Review: Pantera, 'Vulgar Display of Power: 20th Anniversary Deluxe Edition'
A new level of power and confidence
If I were to name one of the worst years for new metal music, I’d nominate 1992. It was a serious transitional period for the genre: thrash’s popularity was on the slide, death metal was gaining momentum, black metal was a year away from making a serious impact, pop metal was virtually wiped off the face of the earth, and of course, grunge was all the rage. Looking back at that year, despite the massive success of Megadeth’s Countdown to Extinction, while newer bands like Cannibal Corpse and Eyehategod were just starting to find their footing, the most interesting albums came from bands branching far outside metal, such as Faith No More’s Angel Dust, Ministry’s Psalm 69, Helmet’s Meantime, Alice in Chains’ Dirt, and White Zombie’s La Sexorcisto: Devil Music, Vol. 1. But what about good, old-fashioned, true blue-collar metal? Metallica softened their sound the previous year. Iron Maiden was in a horrible funk. Rob Halford left Judas Priest. I’m sorry, but Megadeth’s Countdown paled in comparison to their previous four albums. Sure, Manowar was still around, but Ross the Boss was long gone by then. And Dream Theater were hardly metal saviors.
Those aforementioned grey-area, borderline-metal albums aside, there was just one honest-to-goodness metal record that stood above the rest, distancing itself from the competition by an incredible margin: Pantera’s Vulgar Display of Power. Everyone knows the story of how the Dallas foursome started off playing a poppier, spandex-clad form of metal before taking a page from Exhorder’s book, roughening their music around the edges, and making collective jaws drop on 1990’s Cowboys From Hell. Two years later, singer Phil Anselmo, guitarist “Diamond” (soon to be “Dimebag”) Darrell Abbott, Darrell’s brother, drummer Vinnie Paul, and bassist Rex Brown would return with a new album that boasted massive improvements on all fronts. That indelible cover image of a fist hitting a face was perfect in more ways than one, as much of the public wouldn’t know what hit them. Vulgar Display of Power just turned 20 three months ago, and next week it’s being re-released in a new expanded edition by Rhino, featuring a previously unreleased bonus track, a DVD featuring live performances and promo videos, and best of all, a swanky new remaster of the actual album.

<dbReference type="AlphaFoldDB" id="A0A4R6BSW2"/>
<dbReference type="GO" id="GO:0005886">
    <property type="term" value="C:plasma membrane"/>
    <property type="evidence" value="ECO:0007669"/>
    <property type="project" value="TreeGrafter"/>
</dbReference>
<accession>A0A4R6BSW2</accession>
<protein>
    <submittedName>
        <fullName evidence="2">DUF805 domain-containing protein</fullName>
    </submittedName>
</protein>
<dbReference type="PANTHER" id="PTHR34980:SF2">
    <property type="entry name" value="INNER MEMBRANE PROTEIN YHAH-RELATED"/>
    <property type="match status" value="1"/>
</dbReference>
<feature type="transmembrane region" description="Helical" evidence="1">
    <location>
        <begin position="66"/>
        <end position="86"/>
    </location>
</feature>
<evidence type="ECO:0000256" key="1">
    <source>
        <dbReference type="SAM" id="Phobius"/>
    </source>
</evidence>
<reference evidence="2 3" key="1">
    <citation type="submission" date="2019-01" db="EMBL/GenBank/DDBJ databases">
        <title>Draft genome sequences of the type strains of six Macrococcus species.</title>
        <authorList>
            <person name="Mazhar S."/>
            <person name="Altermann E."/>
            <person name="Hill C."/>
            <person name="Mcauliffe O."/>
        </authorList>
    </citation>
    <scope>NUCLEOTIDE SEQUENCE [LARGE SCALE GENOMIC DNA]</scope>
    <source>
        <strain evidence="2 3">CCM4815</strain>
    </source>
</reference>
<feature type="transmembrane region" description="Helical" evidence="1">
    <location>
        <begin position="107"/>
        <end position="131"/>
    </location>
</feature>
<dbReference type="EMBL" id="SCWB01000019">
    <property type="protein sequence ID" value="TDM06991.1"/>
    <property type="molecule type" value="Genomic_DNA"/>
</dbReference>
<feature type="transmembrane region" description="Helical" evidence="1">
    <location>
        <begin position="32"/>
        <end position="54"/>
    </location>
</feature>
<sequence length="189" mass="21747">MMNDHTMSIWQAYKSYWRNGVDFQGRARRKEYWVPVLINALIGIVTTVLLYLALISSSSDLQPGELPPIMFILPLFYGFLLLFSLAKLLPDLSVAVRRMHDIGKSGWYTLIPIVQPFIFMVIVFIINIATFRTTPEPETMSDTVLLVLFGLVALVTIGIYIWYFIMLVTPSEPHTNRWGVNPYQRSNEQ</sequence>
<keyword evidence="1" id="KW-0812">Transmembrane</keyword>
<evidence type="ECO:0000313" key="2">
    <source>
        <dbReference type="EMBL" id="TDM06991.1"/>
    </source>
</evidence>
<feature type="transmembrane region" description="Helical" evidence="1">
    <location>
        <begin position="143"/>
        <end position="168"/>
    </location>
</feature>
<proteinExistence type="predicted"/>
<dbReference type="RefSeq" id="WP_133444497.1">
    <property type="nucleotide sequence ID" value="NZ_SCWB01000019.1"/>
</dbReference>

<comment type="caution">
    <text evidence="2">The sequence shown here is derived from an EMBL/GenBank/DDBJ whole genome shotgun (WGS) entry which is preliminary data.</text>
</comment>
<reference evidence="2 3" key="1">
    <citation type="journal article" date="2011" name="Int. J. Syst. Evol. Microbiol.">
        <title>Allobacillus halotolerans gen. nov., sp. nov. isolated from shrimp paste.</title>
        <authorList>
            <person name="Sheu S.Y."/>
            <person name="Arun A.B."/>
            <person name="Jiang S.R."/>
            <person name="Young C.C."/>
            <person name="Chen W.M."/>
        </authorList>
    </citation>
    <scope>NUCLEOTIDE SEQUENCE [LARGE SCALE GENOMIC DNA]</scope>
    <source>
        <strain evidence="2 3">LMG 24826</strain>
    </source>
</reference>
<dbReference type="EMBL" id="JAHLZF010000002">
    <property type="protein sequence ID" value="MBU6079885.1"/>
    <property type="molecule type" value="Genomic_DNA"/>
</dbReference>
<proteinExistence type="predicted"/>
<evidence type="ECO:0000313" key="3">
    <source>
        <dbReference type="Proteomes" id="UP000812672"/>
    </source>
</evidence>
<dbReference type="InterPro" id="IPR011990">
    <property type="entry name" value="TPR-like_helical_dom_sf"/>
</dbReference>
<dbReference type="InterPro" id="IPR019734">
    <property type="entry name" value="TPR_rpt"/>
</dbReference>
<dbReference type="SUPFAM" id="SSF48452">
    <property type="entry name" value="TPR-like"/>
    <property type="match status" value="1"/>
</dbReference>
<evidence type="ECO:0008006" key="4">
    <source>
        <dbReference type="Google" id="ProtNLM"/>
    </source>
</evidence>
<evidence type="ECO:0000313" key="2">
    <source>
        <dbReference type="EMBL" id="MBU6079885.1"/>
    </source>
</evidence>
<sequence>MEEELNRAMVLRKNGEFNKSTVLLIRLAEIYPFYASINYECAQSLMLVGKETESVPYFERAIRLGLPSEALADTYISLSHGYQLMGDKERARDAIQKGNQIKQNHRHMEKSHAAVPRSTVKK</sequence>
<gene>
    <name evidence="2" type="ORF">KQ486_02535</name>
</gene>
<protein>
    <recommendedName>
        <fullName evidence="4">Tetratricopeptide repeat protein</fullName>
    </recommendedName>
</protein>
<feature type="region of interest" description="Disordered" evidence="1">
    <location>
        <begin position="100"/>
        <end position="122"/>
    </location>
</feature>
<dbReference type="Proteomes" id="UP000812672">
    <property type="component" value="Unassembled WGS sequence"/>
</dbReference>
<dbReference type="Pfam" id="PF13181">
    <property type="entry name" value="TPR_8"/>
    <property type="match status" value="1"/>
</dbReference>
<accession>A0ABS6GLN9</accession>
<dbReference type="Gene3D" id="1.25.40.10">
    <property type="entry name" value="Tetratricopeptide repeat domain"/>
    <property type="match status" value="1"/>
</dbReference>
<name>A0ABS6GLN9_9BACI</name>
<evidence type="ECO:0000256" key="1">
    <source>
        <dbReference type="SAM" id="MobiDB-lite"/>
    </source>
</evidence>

Where The Black Album alienated many metal fans in 1991, Vulgar Display of Power galvanized them the following year, ultimately bridging the sounds of the 1980s with what would be a wildly popular style of metal in the 1990s. The first five tracks of the record alone are staggering, starting with “Mouth For War”, which opens with that memorable, thunderous intro led by the Abbott brothers, launches into a headbanging groove before exploding into a wicked thrash coda during the last minute. “A New Level”, on the other hand, is dominated by the convincing braggadocio of Anselmo, who unflinchingly boasts of his band’s “new level of confidence and power.” He wasn’t lying. The ubiquitous “Walk” follows, the simplest and catchiest song Pantera ever wrote – not to mention the song that spawned bazillions of terrible nu-metal bands - built around a dumb but perfect burping Dimebag riff and a contagious shuffling beat by Vinnie. “F**king Hostile”, meanwhile, is the thrash anthem Metallica was no longer willing or able to write anymore, Dimebag’s robust rhythm picking downright Hetfieldian as he puts Metallica Lite to shame. While “This Love” starts out as a rather rote power ballad, it’s all about two crucial moments, first at the 1:17 mark where the chorus amplifies the tension a hundredfold, and then at 2:46 when Dimebag’s palm-muted riff releases that tension and is followed by the most vicious of breakdowns. If you want the most perfect example of how incredibly dynamics work in heavy metal, that’s it right there.